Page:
He was upset that someone had re-painted the blue blazes along the Tow Path after he had removed them. He was concerned about liability in case someone got hurt (there are a lot of large gopher holes).  He was afraid of losing his farm (which he had worked many years to create) if someone sued him.   He was upset that the state of Ohio had established the Buckeye Trail across the Tow Path public right-of-way that he believe was his private property.  He was upset that a local school group had once parked a bus blocking access to his field sand that a bunch of kids were walking around on the tow path.  He was upset about 4 wheelers using the Tow Path.  Most of all he was upset that people were not asking him if they could cross this section of trail and that trail users in the past had responded angrily and disrespectfully back to him.

After listening and acknowledging his upset, I asked if Regina and I could please continue our hike across “his” property.  I also got his contact information and later gave it the Buckeye Trail association so they could create future dialog and an agreement of trail right of way could be made.  What had started off as a hostile encounter turned into one of more mutual respect and greater understanding of differing points of view.  Even though all the trail issues along the Buckeye may not be resolved yet, with cooperation and patience I believe everybody’s voice can be heard.  The Forgiveness Rose protected us, but all the yelling made Regina and I a little more wary of the corn fields lying just beyond our little Tow Path trail.

Larry, Regina, and CarolLarry and Carol As evening approached, we reached Ft. Brown. Where would we camp? Our list of campsites in the Delphos Secttion of the Trail, provided by Sam Boniface of the Buckeye Trail Club included the name of Larry who let hikers camp on his property on the bank of the Auglaize River. I called the number.

“Yes”, Carol replied. “You can camp here.  Just look across the bridge and you’ll see our house with the driveway leading down to the river.”

I got confused and called back. The call dropped. We could see two people inside the kitchen and bravely knocked on the door.

“Oh! You’re the hikers. Come on in! Do you want dinner?  We’ve got pot roast. We were going to go out to eat, but decided to just stay home this evening. How about something to drink? Root beer? Creme soda? Oh, and here’s a bag of candy from Halloween.”

Carol wouldn’t let us say no. We ate heartily.

Meanwhile, Larry had been outside building us a fire. He had said he would bring down some firewood, but he even built the fire! Carol urged us to take down chairs.

We had set up our tarp and were enjoying the fire when Carol came out and said, “I just couldn’t let you sit out here by a fire without hot dogs! We couldn’t refuse.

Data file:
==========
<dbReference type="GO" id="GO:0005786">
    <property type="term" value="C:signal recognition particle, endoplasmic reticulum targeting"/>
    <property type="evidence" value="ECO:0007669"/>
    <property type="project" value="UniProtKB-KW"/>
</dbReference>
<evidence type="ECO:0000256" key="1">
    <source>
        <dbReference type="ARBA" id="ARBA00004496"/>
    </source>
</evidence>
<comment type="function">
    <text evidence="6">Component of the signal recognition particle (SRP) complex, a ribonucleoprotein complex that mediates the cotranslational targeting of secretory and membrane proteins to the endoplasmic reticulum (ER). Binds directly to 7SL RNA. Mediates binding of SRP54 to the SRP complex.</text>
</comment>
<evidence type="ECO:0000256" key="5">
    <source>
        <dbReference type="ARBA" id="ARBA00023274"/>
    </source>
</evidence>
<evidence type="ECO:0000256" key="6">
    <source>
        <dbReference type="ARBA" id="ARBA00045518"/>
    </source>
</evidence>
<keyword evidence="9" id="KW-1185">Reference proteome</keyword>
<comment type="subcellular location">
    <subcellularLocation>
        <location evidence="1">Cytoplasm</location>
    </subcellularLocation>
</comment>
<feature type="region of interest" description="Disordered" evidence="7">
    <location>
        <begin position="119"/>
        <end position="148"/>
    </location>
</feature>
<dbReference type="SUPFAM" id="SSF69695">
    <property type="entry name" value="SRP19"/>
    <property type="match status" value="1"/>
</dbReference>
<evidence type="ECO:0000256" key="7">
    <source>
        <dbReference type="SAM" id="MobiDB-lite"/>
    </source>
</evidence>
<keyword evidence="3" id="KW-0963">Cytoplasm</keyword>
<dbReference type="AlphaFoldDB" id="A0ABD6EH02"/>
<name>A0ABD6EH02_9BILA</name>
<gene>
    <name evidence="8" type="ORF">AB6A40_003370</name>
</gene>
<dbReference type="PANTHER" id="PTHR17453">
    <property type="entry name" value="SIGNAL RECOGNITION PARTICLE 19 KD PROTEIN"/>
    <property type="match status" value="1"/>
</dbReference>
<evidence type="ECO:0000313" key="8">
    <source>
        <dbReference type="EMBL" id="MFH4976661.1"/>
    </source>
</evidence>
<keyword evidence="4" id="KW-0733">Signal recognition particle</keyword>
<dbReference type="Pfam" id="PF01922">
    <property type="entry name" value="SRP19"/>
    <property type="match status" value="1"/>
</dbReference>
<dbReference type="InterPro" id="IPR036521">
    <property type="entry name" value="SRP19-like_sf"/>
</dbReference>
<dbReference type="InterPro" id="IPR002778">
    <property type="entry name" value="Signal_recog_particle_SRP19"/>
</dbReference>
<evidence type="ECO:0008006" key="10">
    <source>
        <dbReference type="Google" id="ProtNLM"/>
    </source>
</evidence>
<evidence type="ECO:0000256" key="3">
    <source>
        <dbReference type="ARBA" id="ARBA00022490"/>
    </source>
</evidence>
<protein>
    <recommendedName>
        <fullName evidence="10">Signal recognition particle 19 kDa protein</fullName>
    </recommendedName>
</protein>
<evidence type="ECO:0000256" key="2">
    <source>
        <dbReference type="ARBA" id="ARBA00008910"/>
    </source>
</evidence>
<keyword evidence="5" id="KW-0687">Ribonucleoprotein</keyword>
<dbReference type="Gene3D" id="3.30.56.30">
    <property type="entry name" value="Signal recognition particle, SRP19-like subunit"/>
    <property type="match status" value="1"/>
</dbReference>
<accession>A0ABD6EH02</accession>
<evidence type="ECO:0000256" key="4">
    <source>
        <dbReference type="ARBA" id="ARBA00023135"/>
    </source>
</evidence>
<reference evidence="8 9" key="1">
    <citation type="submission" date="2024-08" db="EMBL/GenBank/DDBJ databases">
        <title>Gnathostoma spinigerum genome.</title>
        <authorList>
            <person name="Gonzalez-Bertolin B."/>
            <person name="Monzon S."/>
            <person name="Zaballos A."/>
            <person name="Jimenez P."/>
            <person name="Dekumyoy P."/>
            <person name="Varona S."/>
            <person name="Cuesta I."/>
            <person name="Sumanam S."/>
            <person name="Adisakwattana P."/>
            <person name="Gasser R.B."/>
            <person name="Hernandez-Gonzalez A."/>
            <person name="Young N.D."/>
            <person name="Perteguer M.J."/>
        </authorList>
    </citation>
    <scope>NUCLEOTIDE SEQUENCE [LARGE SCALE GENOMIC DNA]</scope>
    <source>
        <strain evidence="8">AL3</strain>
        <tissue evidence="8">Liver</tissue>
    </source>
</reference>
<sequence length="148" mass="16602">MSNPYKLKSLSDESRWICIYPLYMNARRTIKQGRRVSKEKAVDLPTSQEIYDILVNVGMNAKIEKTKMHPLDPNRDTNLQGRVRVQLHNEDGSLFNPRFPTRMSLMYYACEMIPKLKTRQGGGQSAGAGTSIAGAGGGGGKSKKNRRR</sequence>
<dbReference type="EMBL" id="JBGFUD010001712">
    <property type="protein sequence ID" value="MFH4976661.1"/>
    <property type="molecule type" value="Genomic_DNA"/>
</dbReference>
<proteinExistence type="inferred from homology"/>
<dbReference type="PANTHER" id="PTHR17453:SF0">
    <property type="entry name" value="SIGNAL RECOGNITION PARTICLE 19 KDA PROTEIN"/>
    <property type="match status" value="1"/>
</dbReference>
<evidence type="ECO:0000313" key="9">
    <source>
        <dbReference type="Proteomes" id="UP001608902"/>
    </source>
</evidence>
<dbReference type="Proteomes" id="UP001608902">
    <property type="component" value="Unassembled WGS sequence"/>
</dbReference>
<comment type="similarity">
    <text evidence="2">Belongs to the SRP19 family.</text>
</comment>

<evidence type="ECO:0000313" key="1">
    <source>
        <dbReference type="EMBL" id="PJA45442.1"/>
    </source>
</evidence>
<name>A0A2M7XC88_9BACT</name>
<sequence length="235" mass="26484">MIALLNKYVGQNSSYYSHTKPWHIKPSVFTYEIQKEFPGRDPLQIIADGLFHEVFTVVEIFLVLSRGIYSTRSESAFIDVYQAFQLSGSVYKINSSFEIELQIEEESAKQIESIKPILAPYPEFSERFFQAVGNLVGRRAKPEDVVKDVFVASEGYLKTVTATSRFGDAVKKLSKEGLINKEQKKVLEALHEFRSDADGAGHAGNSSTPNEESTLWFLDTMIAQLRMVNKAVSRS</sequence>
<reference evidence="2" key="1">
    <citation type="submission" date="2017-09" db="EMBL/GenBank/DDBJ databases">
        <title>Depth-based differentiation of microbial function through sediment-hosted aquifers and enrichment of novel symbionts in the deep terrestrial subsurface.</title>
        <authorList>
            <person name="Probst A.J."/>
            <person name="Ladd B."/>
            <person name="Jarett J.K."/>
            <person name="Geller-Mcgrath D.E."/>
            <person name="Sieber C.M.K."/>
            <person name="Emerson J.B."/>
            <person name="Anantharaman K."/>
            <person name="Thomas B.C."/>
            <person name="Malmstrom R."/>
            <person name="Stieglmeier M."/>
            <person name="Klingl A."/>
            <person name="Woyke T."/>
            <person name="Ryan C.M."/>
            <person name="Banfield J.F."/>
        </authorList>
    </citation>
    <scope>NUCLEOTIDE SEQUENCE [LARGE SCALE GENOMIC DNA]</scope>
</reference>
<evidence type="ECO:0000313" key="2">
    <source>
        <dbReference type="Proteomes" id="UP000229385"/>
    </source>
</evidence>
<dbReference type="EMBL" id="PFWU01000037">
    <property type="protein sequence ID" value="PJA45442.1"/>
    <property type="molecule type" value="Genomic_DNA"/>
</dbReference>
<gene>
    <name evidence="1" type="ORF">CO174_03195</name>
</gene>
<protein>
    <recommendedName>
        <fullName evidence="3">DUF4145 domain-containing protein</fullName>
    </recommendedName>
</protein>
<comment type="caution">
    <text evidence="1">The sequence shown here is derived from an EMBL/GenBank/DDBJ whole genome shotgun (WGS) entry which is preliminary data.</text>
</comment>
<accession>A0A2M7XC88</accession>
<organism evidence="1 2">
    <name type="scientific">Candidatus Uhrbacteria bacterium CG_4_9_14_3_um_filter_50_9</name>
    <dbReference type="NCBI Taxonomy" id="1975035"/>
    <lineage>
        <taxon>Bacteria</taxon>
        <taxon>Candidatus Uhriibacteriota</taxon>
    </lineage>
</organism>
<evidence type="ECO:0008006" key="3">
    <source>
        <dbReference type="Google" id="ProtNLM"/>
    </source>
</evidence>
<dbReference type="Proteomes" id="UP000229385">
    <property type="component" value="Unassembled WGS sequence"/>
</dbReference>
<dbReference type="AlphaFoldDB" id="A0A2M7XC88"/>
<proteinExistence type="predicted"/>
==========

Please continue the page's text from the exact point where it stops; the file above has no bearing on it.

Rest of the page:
In the morning, we walked up the hill to Larry’s tool and dye shop where he had invited us for morning coffee and use of the bathroom. Then, we got a full tour of his shop, learning all about the production of plastic arrow knocks and the multi-colored feathers on arrow shafts. It was getting late in the morning. We wouldn’t be getting an early start!

“What else can we give you? A calendar (from the shop)?”

“No thanks. Too heavy.”

“OK. Well, you can at least use a pen inscribed with our name!”  That worked.

After photos with Carol and Larry, we were ready to walk on, two more friends on our list.

But not until our pockets were filled with Larry’s homegrown English Walnuts!

We couldn’t say No.



Trail Journals Photos – 2013 Continental Divide Trail – Who is the tallest hiker?

The Govt Shutdown changed my plan to send daily photos! Yesterday was my last day working at Yellowstone Park as a room attendant for the Xanterra concession company. Originally, my contract offered a job until Oct. 16. With the park closed and no tourists allowed, there’s no need for Old Faithful Inn, so we spent three days closing it down for winter. Closing for winter is a normal occurrence, but this year it happened a week early.

With my Yellowstone stay over, my Wyoming Walk, in my mind, is officially complete! So, today’s installment of photos will give a sampling of the final five days of the journey! those days went quickly for me too (Well, except for the last one, in which that last 15 miles seemed to take forever!).

During that last stretch, John and I continued on our own, as Gary chose a different route and a faster pace. John and I took a day’s rest at a remote dude ranch near the trail. Then, we continued on a common route for the CDT, climbing the exquisite and remote Temple Pass, where we camped at over 10,000 ft altitude.

Temple Pass was our last high pass, after which we eased our way down from the Wind River Range and descended gradually through the foothills and down even more to South Pass City, where we ended our hike – and John celebrated his completion of the entire 3,000+ miles of the Continental Divide Trail.

Two days of creative traveling brought us back to Old Faithful and the beginning of our employment with Xanterra for a little over one month.

I’ve added photos with little stories for each of the days seventeen through twenty-one. Peruse them all or check out just a few. If nothing else, please open the photos from 08/22/2013 when we traversed Temple Pass. What a wonder it is!

I’d love to hear your comments and questions about my journey. Especially, I’d love to hear what your own journey provides for your soul.

Here’s the link: